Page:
A secondary issue is planning for what you will do/be able to do when a critical component fails mid-batch. Will you be able to swap components without making a horrible mess or contaminating your batch?
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Old 08-18-2016, 02:56 PM   #5
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I brewed for 5 years with a 2 tier, one pump, 5 gallon system with a plate chiller. Very simple but a lot of work setting up, cleaning and putting away. (I brewed outdoors). I saw systems similar to that the OP is considering, but never ventured from standard all grain brewing techniques.

The cons of the Grainfather mentioned in the linked article include inability to hold temperature. Hitting the correct temperature at various brewing stages is extremely important.

Personally, I would't brew in a system that I had little control over. It might be easier for the machine to take over, but the machine isn't much good if it can't consistently brew great beer. I would do a lot more research on an automated system (maybe brew with someone who has one, and certainly taste their beer) before abandoning the the old proven method of mashing, sparging, boiling wort, cooling, pitching yeast, fermentation.
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Old 08-18-2016, 03:29 PM   #6
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Unfortunately, I see so many problems with the OP's ideas that it would take a book to refute them. Fortunately, there are many good books available.

Profile says Connecticut, and there are a great many homebrewer clubs in the state.
Find a homebrew club

I would recommend seeking out a local club, joining it, and absorbing the collective wisdom.
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Old 08-18-2016, 06:07 PM   #7
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Let me share some of my findings and thinking on this in no particular order.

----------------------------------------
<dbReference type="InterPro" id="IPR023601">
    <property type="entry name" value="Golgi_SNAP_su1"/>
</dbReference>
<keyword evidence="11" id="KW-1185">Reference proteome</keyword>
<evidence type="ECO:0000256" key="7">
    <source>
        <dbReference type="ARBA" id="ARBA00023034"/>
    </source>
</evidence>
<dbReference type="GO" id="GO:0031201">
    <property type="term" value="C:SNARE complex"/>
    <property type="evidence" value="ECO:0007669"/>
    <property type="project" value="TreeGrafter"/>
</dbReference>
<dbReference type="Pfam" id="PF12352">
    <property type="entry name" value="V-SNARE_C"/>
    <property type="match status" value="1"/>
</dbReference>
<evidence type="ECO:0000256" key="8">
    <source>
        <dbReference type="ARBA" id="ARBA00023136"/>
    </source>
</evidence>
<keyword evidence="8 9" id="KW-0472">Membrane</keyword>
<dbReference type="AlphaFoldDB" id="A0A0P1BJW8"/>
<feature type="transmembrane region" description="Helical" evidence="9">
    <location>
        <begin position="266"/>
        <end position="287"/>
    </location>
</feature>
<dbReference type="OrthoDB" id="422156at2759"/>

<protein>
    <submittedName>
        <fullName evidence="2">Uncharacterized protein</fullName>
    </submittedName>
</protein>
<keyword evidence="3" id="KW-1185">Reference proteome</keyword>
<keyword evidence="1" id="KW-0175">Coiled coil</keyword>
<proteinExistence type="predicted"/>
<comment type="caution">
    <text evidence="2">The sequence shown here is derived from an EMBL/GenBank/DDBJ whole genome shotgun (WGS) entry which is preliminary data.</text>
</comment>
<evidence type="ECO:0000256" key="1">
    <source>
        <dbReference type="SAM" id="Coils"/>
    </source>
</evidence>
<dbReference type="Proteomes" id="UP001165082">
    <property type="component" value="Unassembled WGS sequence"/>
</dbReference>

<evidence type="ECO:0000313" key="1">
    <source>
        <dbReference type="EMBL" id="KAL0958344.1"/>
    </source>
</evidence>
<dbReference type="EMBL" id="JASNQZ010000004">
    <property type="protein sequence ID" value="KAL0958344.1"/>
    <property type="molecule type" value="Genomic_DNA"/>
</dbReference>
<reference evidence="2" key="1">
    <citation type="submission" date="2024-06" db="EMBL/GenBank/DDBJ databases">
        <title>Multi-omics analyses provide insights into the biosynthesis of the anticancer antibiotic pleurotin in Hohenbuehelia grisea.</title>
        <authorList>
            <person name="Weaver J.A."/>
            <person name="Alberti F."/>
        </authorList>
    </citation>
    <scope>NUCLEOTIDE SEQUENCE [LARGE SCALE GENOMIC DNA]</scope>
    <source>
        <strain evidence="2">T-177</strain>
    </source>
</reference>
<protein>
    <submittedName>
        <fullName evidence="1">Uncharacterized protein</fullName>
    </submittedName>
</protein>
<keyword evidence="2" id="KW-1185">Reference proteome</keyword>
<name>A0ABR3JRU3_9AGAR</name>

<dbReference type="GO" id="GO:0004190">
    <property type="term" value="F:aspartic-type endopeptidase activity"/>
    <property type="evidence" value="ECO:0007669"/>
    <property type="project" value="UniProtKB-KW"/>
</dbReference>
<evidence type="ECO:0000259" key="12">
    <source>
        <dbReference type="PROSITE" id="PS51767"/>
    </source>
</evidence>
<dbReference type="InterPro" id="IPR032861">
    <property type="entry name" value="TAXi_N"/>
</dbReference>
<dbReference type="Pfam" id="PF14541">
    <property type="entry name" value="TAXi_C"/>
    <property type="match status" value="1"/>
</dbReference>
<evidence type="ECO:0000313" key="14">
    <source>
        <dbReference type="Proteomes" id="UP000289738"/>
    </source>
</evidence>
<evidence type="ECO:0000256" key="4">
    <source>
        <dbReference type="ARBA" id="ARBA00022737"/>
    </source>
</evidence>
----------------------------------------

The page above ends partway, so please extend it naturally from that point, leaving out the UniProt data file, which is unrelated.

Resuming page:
- Sparging - Many BIB people do not sparge. Blichmann does a batch sparge as does Pico Brew and many 'home-made' clone systems. As you might agree, RIMS and HERMS are proven techniques. Both seem to be successful. I plan on brewing and batch sparge per these systems.

- Cooling Wort - I was taught to cool as quickly as possible. And I was taught, when using concentrates to use a 3 gallon boil and add water (2 gallons) to cool the wort after the boil and place the kettle in an ice bath. Many people during the water addition successfully add ice which many experienced brewers see as a potential mistake. But, it seems to work for them all if not most of the time. Lots of conflicting rules/suggestions vs what is being done, seeming successfully.

- The Australians 're-introduced' no-chill brewing. I say re-introduce because before 1850 or so, beer was air cooled in 'pools' according to an article that reviewed the brewing process in Germany at the time. No-Chill brewers also suggest the fermenting vessel gets another opportunity to be sanitized with the hot wort as it goes directly in the fermenter at the end of the boil. Here is the no-chill brewing article

- Hop Addition - Given the release of oils, if the wort is not chilled quickly, hop addition needs to be modified since the oils are released for a longer period of time given the high temperature of wort at the end of the boil. Many of us dry hop so that maybe the approach ultimately to take if I find I cannot automatically add the hops to the boil.

- There is no change in the need for sanitizing. Pumps are fairly popular in many systems and they must be getting sanitized.

The one article that provided more confidence (which I cannot find) pointed out that no single brewing process consistently wins brewing contests.
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Old 08-18-2016, 07:50 PM   #8
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Eh, try it and see. If you have problems you can modify your system. It is something that is totally uninteresting to me (I want what is simple that I know works), but if you feel like fiddling on the edges I will be interested to hear how it works out.